Members of the Sudanese Diaspora have been among the loudest voices in raising awareness and pressure for action on Sudan. United to End Genocide’s very own Niemat Ahmadi is a member of the Diaspora from Darfur and heads up our coordination with Diaspora groups across the country. We have joined meetings with Diaspora representatives with U.S. government officials and joined with them at rallies in front of the White House.

United to End Genocide’s President Tom Andrews recently joined a Diaspora event in Maine. Diaspora can enhance their influence by reaching out to other networks. If Diaspora groups are hosting a local event, they can feel free to reach out to us. We can help spread the word and connect them to other activist groups — like students, faith communities — who share the same concerns about the Sudanese people.

4. Given China’s interests and close economic ties to the region, what is the possibility of leveraging Chinese officials to put pressure on Khartoum to change its foreign aid policies?  

China has a huge amount of leverage with Khartoum both through buying of oil and selling of weapons. In the past this relationship has held up international action and pressure on Khartoum. However, with the newly independent South Sudan, China’s relationship with Sudan has become more complicated, forcing it to deal with both sides. China was described as playing a generally positive role in ensuring that Southern independence was realized without a renewal of civil war and it has been putting pressure on both sides to resolve an ongoing dispute over oil.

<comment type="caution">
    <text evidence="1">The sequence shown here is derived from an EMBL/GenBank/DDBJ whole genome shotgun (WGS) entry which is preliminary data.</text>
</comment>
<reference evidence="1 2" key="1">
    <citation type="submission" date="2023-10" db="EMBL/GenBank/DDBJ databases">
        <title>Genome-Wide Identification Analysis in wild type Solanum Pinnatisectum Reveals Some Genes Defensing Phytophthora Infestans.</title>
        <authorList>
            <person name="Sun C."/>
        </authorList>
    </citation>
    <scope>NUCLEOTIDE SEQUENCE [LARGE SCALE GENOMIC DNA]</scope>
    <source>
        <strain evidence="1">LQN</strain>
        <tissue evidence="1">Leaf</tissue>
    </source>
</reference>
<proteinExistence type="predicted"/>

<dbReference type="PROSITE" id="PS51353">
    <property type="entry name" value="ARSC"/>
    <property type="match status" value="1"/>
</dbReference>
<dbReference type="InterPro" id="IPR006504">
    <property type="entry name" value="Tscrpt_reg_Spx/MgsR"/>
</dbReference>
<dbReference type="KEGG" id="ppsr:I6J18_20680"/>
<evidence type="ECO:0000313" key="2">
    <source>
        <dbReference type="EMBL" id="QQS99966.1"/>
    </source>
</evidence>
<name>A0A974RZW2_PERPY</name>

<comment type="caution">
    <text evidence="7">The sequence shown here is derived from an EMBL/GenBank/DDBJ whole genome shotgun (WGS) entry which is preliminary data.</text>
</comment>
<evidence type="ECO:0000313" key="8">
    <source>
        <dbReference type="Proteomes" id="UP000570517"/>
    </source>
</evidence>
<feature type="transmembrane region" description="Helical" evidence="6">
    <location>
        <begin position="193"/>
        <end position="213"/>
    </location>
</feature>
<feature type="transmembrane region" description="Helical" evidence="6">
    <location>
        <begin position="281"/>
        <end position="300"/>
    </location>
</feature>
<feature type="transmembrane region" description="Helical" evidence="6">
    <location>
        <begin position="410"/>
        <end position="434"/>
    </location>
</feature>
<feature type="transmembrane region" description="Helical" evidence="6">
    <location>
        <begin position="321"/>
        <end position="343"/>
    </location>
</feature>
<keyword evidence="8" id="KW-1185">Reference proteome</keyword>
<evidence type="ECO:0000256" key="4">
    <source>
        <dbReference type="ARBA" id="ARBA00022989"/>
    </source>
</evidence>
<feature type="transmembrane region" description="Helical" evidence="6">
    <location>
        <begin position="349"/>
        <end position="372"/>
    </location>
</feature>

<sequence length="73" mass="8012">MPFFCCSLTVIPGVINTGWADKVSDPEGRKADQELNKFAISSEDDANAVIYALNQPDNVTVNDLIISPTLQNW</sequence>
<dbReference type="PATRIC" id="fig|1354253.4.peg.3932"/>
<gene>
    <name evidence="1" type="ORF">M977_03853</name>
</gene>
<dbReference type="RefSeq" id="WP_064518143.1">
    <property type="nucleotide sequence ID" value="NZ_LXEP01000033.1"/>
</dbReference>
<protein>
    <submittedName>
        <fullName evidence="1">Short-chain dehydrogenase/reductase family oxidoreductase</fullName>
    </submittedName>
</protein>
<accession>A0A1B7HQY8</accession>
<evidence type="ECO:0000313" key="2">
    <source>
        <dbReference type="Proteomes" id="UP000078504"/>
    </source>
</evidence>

The latest news is that South Sudan is threatening to expel Chinese oil companies. The negative effects of ongoing conflict have also been highlighted with the detainment of 29 Chinese oil workers by the SPLM-N, which happened while we were in South Sudan and gained great attention within China. While China has been less helpful in allowing action or even statements to come through on Southern Kordofan and Blue Nile, a clear economic and security interest in stability, leaves room for the United States to urge China to play a more positive role in urging humanitarian access and stopping aerial bombardments.

Pressuring China is not easy, but the fact that they allowed the recent UN Security Council statement on the humanitarian situation in Sudan to go through, even if very belatedly, shows that there is hope. In any case, if the problems in Sudan are to be truly addressed, China will have to be part of the solution. Click here to read more about China’s role in Sudan.

5.  How can I help you and your organization?

First, thank you for your interest in the important issues that United to End Genocide seeks to tackle. The quest to end genocide and mass atrocities begins with individuals like you who take notice and spread the word. Here are three things that you can do right now:

Sign-up for our regular email updates.

Join us in a day of action on March 16 to bring attention to the humanitarian emergency in Sudan by organizing an event in your community. Email [email protected] if you would like to participate.

Donate to United to End Genocide. Your contributions allow us to continue to raise awareness and mobilize support to stop genocide and mass atrocities.